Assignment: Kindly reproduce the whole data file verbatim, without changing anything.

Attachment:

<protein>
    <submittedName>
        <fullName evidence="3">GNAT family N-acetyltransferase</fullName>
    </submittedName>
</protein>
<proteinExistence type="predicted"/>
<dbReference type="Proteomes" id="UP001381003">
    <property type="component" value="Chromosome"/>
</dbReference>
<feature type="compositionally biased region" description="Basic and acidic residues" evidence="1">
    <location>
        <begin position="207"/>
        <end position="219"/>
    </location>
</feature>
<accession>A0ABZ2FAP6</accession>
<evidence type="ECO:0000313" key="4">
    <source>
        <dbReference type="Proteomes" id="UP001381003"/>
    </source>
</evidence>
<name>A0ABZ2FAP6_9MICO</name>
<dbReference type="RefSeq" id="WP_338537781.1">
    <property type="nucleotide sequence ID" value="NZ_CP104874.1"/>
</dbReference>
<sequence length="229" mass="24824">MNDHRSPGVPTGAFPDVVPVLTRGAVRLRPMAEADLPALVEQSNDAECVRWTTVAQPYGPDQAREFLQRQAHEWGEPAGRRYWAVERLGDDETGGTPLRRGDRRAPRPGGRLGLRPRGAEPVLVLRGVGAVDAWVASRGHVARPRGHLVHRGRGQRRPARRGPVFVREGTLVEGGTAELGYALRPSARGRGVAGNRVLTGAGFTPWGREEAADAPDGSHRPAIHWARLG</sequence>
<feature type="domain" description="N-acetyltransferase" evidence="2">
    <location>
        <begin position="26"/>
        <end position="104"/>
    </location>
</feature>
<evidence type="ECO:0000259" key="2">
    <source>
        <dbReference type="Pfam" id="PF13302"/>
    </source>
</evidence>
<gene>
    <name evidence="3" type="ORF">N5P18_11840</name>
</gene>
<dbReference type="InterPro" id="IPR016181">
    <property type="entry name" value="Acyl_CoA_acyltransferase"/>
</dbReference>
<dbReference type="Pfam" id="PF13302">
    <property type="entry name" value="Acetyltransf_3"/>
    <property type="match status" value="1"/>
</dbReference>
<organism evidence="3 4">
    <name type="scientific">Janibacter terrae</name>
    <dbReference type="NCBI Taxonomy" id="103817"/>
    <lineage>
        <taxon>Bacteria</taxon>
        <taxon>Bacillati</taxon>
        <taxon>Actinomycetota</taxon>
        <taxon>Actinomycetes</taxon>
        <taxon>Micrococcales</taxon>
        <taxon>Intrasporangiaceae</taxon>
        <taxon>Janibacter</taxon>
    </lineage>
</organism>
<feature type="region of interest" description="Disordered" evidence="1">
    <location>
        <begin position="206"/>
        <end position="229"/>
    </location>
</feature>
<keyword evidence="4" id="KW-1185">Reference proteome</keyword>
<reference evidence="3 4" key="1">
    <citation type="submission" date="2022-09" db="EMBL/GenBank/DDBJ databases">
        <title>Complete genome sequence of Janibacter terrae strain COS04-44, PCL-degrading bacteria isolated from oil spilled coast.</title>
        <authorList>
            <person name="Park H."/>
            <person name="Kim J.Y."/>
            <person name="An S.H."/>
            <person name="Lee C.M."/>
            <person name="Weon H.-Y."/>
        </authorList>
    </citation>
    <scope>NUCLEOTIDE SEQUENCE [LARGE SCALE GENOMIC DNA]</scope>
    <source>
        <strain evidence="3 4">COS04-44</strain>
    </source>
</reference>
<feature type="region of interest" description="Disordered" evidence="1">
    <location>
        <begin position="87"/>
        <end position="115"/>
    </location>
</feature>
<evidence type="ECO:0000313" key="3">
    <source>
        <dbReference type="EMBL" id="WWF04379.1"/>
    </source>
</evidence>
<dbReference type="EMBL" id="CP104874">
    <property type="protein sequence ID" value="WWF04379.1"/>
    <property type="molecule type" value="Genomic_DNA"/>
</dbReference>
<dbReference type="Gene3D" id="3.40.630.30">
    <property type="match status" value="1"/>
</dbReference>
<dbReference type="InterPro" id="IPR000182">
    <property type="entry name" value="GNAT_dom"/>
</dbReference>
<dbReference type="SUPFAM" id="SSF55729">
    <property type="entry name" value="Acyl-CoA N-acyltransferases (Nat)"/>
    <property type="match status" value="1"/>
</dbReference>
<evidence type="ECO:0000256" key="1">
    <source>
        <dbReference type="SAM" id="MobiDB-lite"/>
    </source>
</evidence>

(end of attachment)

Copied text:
<protein>
    <submittedName>
        <fullName evidence="3">GNAT family N-acetyltransferase</fullName>
    </submittedName>
</protein>
<proteinExistence type="predicted"/>
<dbReference type="Proteomes" id="UP001381003">
    <property type="component" value="Chromosome"/>
</dbReference>
<feature type="compositionally biased region" description="Basic and acidic residues" evidence="1">
    <location>
        <begin position="207"/>
        <end position="219"/>
    </location>
</feature>
<accession>A0ABZ2FAP6</accession>
<evidence type="ECO:0000313" key="4">
    <source>
        <dbReference type="Proteomes" id="UP001381003"/>
    </source>
</evidence>
<name>A0ABZ2FAP6_9MICO</name>
<dbReference type="RefSeq" id="WP_338537781.1">
    <property type="nucleotide sequence ID" value="NZ_CP104874.1"/>
</dbReference>
<sequence length="229" mass="24824">MNDHRSPGVPTGAFPDVVPVLTRGAVRLRPMAEADLPALVEQSNDAECVRWTTVAQPYGPDQAREFLQRQAHEWGEPAGRRYWAVERLGDDETGGTPLRRGDRRAPRPGGRLGLRPRGAEPVLVLRGVGAVDAWVASRGHVARPRGHLVHRGRGQRRPARRGPVFVREGTLVEGGTAELGYALRPSARGRGVAGNRVLTGAGFTPWGREEAADAPDGSHRPAIHWARLG</sequence>
<feature type="domain" description="N-acetyltransferase" evidence="2">
    <location>
        <begin position="26"/>
        <end position="104"/>
    </location>
</feature>
<evidence type="ECO:0000259" key="2">
    <source>
        <dbReference type="Pfam" id="PF13302"/>
    </source>
</evidence>
<gene>
    <name evidence="3" type="ORF">N5P18_11840</name>
</gene>
<dbReference type="InterPro" id="IPR016181">
    <property type="entry name" value="Acyl_CoA_acyltransferase"/>
</dbReference>
<dbReference type="Pfam" id="PF13302">
    <property type="entry name" value="Acetyltransf_3"/>
    <property type="match status" value="1"/>
</dbReference>
<organism evidence="3 4">
    <name type="scientific">Janibacter terrae</name>
    <dbReference type="NCBI Taxonomy" id="103817"/>
    <lineage>
        <taxon>Bacteria</taxon>
        <taxon>Bacillati</taxon>
        <taxon>Actinomycetota</taxon>
        <taxon>Actinomycetes</taxon>
        <taxon>Micrococcales</taxon>
        <taxon>Intrasporangiaceae</taxon>
        <taxon>Janibacter</taxon>
    </lineage>
</organism>
<feature type="region of interest" description="Disordered" evidence="1">
    <location>
        <begin position="206"/>
        <end position="229"/>
    </location>
</feature>
<keyword evidence="4" id="KW-1185">Reference proteome</keyword>
<reference evidence="3 4" key="1">
    <citation type="submission" date="2022-09" db="EMBL/GenBank/DDBJ databases">
        <title>Complete genome sequence of Janibacter terrae strain COS04-44, PCL-degrading bacteria isolated from oil spilled coast.</title>
        <authorList>
            <person name="Park H."/>
            <person name="Kim J.Y."/>
            <person name="An S.H."/>
            <person name="Lee C.M."/>
            <person name="Weon H.-Y."/>
        </authorList>
    </citation>
    <scope>NUCLEOTIDE SEQUENCE [LARGE SCALE GENOMIC DNA]</scope>
    <source>
        <strain evidence="3 4">COS04-44</strain>
    </source>
</reference>
<feature type="region of interest" description="Disordered" evidence="1">
    <location>
        <begin position="87"/>
        <end position="115"/>
    </location>
</feature>
<evidence type="ECO:0000313" key="3">
    <source>
        <dbReference type="EMBL" id="WWF04379.1"/>
    </source>
</evidence>
<dbReference type="EMBL" id="CP104874">
    <property type="protein sequence ID" value="WWF04379.1"/>
    <property type="molecule type" value="Genomic_DNA"/>
</dbReference>
<dbReference type="Gene3D" id="3.40.630.30">
    <property type="match status" value="1"/>
</dbReference>
<dbReference type="InterPro" id="IPR000182">
    <property type="entry name" value="GNAT_dom"/>
</dbReference>
<dbReference type="SUPFAM" id="SSF55729">
    <property type="entry name" value="Acyl-CoA N-acyltransferases (Nat)"/>
    <property type="match status" value="1"/>
</dbReference>
<evidence type="ECO:0000256" key="1">
    <source>
        <dbReference type="SAM" id="MobiDB-lite"/>
    </source>
</evidence>